I speculate you have 2 years before things start to get real nasty for some, the nastiness starts now with increased rates but I think most will be fine until we see 4 or 5 straight increases, which i think we will see during that time. We've had 7 years of historically low rates but I don't think will see a major impact until mortgage offers get around 5% on avg for a 5 year closed. Regardless I don't forsee a 40% correction but 20% is possible, the bottom line is people want to live here and as long as that demand continues it should cushion the correction on pricesI am curious to see whether the increased interest rate, with promise of another likely increase before the end of 2017, when added to the already slower real estate market in the GTA (in part due to the cooling measures imposed on foreign buyers), will trigger the Toronto real estate market correction that folks have been predicting for many years. The last time Toronto had a real estate market correction was in 1988-89, when values dropped by 40%, and it took 10 years for values to reach their previous levels. I have seen a number of newsletters advising investors (in residential and multi-residential properties) that now may be the time to sell, as well as many articles about how residential sales in the GTA have slowed significantly. On the flipside are the arguments that (i) there are many capable buyers that have been sitting on the sidelines waiting for the buying frenzy to slow, so those buyers may soon enter the market, and (ii) new buyers may want to take advantage of interest rates while they are still low, to lock them in at low rates for 5 years.
Very often, these kinds of predictions become a self-fulfilling prophecy.
I was in the market for an investment property in Toronto, but may decide to hold off as a result of recent trends.
why not? they're almost at 3% now (posted) BTW my timeline of 2 years is when we start to see things really go sideways for some.Ha ha, not gonna happen. Interest rates won't be back at 5% for 25 years. If you think essentially doubling the retail prime is gonna happen, I have a bridge for sale and prime real estate in Florida with your name on 6.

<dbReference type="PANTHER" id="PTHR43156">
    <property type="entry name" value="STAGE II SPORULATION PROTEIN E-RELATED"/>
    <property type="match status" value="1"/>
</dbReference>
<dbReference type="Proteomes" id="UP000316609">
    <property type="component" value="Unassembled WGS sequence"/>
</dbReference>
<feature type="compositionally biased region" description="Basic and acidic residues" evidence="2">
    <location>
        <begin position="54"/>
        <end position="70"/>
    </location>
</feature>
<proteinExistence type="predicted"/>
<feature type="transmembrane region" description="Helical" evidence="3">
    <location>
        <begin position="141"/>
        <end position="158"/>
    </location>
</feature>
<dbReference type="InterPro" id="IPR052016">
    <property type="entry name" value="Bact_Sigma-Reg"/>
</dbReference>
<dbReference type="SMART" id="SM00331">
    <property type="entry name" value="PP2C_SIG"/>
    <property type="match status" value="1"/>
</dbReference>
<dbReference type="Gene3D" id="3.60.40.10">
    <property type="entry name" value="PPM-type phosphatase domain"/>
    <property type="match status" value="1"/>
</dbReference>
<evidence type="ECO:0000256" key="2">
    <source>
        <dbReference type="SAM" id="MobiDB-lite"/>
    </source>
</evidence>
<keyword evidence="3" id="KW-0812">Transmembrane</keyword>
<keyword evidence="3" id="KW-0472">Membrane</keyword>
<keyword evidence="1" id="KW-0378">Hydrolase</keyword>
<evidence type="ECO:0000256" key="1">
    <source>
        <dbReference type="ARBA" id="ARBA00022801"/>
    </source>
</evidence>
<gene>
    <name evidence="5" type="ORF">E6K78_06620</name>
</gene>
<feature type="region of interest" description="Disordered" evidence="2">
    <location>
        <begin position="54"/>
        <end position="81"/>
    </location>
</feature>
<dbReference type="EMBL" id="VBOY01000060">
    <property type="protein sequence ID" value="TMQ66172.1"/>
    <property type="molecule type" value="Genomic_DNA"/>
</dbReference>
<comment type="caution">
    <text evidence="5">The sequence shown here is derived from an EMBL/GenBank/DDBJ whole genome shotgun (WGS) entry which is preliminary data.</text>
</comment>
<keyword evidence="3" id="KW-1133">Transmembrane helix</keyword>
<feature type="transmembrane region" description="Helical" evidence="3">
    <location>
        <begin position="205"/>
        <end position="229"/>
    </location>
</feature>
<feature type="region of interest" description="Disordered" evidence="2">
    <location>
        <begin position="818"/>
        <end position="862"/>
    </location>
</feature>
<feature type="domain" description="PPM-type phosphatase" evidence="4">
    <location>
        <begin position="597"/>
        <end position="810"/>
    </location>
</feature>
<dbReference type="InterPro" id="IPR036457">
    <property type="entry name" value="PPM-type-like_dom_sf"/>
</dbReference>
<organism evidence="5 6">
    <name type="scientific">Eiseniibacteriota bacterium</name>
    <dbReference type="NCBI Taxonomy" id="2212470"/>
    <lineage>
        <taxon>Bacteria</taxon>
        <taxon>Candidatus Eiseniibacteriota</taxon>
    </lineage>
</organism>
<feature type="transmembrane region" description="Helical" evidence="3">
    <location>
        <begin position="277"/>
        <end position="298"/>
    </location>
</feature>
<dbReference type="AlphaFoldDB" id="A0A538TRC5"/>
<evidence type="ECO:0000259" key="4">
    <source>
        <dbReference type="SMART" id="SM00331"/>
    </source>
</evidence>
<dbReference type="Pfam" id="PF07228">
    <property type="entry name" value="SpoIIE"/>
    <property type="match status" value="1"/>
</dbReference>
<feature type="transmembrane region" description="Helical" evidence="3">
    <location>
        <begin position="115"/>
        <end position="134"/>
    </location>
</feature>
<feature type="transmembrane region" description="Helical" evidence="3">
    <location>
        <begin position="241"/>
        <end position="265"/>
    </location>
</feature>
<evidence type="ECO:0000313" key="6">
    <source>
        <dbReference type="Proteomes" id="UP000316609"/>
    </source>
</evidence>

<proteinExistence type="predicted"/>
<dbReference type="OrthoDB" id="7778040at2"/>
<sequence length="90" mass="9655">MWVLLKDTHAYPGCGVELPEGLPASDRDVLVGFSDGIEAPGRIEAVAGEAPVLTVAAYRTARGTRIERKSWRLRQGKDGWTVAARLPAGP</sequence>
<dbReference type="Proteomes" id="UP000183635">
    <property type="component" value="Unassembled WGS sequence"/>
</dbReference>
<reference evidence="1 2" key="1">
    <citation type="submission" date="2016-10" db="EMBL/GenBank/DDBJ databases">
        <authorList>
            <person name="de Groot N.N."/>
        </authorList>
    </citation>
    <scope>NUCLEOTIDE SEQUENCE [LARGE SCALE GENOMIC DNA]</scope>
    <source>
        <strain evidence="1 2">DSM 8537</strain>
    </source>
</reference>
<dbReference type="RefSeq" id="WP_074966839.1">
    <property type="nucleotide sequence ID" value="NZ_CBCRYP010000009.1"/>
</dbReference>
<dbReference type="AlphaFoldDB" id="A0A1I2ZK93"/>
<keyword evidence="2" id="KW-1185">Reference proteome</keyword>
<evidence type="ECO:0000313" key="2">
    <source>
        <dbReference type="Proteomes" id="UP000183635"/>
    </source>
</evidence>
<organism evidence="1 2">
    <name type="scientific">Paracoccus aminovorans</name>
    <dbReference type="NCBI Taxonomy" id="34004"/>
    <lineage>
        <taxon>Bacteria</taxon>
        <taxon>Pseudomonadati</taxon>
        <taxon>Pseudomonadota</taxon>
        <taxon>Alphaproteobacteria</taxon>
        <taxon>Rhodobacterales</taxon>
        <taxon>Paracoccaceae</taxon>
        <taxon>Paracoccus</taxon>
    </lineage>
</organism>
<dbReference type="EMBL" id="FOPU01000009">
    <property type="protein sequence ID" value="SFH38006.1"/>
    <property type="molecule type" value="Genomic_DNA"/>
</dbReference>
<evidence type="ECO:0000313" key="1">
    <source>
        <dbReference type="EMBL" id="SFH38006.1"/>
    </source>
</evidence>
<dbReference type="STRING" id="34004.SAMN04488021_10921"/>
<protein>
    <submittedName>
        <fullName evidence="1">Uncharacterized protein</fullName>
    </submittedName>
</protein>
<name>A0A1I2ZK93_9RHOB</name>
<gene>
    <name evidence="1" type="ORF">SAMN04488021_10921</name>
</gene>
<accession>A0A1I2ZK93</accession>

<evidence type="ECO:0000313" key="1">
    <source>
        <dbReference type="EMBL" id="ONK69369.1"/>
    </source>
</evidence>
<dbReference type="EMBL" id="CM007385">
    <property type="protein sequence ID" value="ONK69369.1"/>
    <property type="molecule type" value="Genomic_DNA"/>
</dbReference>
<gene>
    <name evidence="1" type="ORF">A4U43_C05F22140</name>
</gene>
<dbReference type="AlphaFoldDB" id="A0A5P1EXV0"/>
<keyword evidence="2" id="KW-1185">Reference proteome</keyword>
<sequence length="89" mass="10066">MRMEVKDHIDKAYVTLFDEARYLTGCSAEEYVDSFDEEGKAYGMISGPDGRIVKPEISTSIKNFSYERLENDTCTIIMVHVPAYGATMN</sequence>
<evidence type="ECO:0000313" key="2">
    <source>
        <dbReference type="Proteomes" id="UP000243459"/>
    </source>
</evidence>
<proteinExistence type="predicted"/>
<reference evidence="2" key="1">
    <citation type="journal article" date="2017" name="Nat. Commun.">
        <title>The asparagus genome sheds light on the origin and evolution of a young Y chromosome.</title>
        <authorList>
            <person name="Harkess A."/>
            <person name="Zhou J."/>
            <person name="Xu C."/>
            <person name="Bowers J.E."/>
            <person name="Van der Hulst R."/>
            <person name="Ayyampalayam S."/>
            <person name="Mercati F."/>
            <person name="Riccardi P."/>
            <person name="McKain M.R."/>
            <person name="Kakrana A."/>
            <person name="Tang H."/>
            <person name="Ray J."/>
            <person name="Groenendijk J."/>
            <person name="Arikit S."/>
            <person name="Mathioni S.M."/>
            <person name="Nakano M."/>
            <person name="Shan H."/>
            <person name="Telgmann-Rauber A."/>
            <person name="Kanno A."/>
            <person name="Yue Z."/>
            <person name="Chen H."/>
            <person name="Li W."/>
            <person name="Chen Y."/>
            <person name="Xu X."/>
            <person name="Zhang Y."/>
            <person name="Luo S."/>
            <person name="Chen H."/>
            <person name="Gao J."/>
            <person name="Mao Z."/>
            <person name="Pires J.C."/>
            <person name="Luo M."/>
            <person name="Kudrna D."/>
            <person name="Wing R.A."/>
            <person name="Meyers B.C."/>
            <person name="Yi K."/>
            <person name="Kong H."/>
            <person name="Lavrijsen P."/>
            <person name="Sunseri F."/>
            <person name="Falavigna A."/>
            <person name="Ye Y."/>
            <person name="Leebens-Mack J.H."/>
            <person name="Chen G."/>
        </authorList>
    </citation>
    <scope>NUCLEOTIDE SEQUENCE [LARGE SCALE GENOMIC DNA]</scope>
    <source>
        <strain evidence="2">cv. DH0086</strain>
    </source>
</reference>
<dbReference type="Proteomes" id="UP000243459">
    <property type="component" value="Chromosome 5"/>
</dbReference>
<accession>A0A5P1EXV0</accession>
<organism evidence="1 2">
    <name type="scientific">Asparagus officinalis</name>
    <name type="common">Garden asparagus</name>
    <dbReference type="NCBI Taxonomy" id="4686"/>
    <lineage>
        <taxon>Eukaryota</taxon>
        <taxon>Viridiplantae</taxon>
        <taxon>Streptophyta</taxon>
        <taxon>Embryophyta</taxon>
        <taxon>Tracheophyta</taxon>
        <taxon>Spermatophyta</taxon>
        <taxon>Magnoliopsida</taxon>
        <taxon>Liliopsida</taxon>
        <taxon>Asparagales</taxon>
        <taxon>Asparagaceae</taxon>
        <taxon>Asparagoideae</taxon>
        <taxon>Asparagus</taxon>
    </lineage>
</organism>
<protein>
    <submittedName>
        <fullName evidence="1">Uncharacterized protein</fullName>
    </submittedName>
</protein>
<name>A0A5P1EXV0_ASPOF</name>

Yes but when the mortgage rate was 15-20 % what was the average house price ?? was it 1 million or closer to 100 K? it does matter.And there in lies the problem. 5% OMG. LOL
Ask anyone (perhaps your parents) that we're paying 15 - 20 percent for their mortgage and see if they could manage. But of course these would be the same people that lived within their means and didn't feel it was ok to buy whatever they want .
Different generation for sure and I'm somewhere in the middle but I have no expectation that rates will stay low forever, and I would have no problem if they go up 25 basis points once or twice a year.
They're not concerned at all about the overnight rate. Emphasis mine.I believe that these rates are being raised not in order to target inflation (around 2%), but as a measure of ensuring there's both room to cut if need be down the road, and prevent too much more non - mortgage debt.
Ask Japan about interest rates...
5 yr fixed is 3% posted... two increases already this year, likely a 3rd before 2018Ha ha, not gonna happen. Interest rates won't be back at 5% for 25 years. If you think essentially doubling the retail prime is gonna happen, I have a bridge for sale and prime real estate in Florida with your name on 6.
Following the Bank of Canada’s somewhat surprising decision yesterday to raise its base rate from 0.75% to 1.00%, which caught many in the market off. The C$ “Flew” from 1.2380 C$/US$ yesterday morning immediately to 1.2220 and has been cemented there since as the market
considers what the Bank has done and has said.
After the decision to raise the base rate was made, the Bank said simply that
Recent economic data have been stronger
than expected, supporting the bank’s view
that growth in Canada is becoming more
broadly-based and selfsustaining.
robust, underpinned by
employment and income
Further comments from the Bank made it rather clear that more rate increases shall be in the country’s future and almost certainly we shall see at least one more rate increase before the year’s end. But the point here is clear: the economy in Canada is more than merely “warm” and in the view of the Bank the real estate market is perhaps even a bit frothy… enough so that something has to be done to cool that segment of the Canadian economy down. 25bps is not nearly enough… nor shall 25 bps more be.